Cargill and AeroFarms sign agreement to improve cocoa cultivation methods

By Anthony Myers

- Last updated on GMT

AeroFarms is a leader in indoor vertical farming while championing transformational innovation for agriculture. Pic: AeroFarms
AeroFarms is a leader in indoor vertical farming while championing transformational innovation for agriculture. Pic: AeroFarms

Related tags Cargill

Cargill has announced a new multi-year research agreement with AeroFarms, a pioneer and leader in vertical farming, to improve yields of its cocoa beans and to develop cultivation methods that are more climate-resistant.

The move is seen as part of an ongoing effort to build a more resilient and sustainable cocoa sector, from one of the world’s biggest suppliers of the commodity.

"Environmental challenges and the growing demand for cocoa products are putting increasing pressure on the global cocoa supply chain," ​said Niels Boetje, Managing Director of Cargill Cocoa Europe.

“Through partnerships with research institutes, universities and innovative companies like AeroFarms, we collaborate across industries on bold experiments to increase the productivity and resilience of traditional cocoa farming. We look forward to sharing our findings with the farmer cooperatives in our cocoa supply chain to help ensure a thriving cocoa sector for generations to come."

A spokesperson for the project said this latest research collaboration combines AeroFarms' expertise in controlled farming with Cargill's in-depth knowledge of cocoa agronomy and production processes.

Together, the two organisations will experiment with various indoor growing technologies, including aeroponics and hydroponics, light, carbon dioxide, irrigation, nutrient supply, plant space and pruning, to determine the optimal conditions for cocoa trees to grow.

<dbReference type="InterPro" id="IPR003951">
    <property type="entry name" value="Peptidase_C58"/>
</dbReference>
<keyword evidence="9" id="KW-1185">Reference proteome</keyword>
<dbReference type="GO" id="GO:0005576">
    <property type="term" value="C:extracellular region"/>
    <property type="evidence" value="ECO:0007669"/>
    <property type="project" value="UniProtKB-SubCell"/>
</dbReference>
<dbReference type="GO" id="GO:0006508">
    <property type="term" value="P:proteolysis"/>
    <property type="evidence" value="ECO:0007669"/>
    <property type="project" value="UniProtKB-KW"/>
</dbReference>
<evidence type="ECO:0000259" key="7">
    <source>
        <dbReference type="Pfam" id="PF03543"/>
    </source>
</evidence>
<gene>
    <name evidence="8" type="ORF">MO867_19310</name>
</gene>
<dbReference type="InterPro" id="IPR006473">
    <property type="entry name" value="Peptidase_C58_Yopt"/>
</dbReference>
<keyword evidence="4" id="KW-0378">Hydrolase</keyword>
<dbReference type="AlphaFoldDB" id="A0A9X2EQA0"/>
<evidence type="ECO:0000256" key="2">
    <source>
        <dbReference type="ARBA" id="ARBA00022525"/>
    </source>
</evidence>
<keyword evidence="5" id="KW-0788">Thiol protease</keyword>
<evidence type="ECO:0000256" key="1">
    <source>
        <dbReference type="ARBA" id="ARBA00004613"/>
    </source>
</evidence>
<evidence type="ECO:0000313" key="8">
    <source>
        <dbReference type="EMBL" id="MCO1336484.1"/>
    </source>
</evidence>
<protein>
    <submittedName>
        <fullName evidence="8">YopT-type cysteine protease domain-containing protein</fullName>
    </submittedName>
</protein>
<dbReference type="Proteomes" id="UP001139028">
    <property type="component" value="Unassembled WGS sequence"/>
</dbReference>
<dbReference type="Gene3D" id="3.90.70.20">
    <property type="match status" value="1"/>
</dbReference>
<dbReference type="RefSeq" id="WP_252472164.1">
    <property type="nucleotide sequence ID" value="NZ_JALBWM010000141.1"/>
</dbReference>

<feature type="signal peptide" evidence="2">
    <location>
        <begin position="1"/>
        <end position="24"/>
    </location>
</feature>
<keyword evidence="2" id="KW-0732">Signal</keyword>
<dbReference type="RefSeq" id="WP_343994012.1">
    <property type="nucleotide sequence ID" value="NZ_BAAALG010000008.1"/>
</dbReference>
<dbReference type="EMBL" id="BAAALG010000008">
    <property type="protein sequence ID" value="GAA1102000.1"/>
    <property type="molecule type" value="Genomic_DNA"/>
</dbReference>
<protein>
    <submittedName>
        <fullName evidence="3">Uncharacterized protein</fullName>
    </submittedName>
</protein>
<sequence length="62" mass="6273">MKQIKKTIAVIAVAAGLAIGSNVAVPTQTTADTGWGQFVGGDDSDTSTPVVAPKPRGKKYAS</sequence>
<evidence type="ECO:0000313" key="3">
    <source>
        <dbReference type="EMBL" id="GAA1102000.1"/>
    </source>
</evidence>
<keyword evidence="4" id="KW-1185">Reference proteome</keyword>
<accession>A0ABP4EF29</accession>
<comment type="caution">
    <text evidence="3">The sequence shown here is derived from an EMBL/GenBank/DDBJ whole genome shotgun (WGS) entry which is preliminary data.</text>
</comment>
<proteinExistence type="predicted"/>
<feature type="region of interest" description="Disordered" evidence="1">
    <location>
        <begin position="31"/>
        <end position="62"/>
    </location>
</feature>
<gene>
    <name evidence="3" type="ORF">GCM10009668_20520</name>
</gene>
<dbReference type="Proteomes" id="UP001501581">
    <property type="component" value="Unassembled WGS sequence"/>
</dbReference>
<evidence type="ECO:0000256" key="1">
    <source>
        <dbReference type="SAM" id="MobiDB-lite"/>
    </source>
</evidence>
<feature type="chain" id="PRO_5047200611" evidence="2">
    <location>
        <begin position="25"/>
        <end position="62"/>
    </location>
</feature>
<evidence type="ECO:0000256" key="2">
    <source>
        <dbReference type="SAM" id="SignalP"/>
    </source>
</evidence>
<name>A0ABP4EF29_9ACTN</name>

It is expected the results will lead to new insights targeting factors such as faster tree growth and higher yields, accelerated development of varieties with higher resistance to pests and diseases, and unleashing the full flavour and colour potential of the cocoa bean.

Climate change

The outcome will be to help secure future supplies of cocoa beans against the backdrop of climate change.

“AeroFarms shares a vision similar to Cargill's, which is to feed the world safely, responsibly and sustainably,”​ said David Rosenberg, Co-Founder and CEO of AeroFarms.

“We have grown over 550 different crops and are excited to be working with Cargill on another project that this time will focus on cocoa.

“At AeroFarms, we see our proprietary technology as a platform for optimizing plant biology, genetics, mechanical systems, operating systems, environmental systems and digital controls, as well as data acquisition and analysis. Genetics and speed breeding are one of the vertical areas we focus on.”

Initial preparatory work has already begun on the project at AeroFarms' global headquarters in Newark, New Jersey, and will soon be expanded to include the company's vertical indoor farm AeroFarms AgX Research & Development in Abu Dhabi, United Arab Emirates, which is due to open in 2022.

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1 comment

Always a need for good agronomic practices

Posted by Douglas Furtek,

The study is so far removed from the real cocoa-growing world that I have little faith in it's practical value.

If cocoa farmers just followed the sustainable agricultural practices promoted for decades by the many fine research stations around the world - with much support from the major chocolate manufacturers - they could easily double or even quadruple their yields. And I would put my money on traditional breeding rather than "sci-fi" technologies for more rapidly developing trees adapted to a changing climate.

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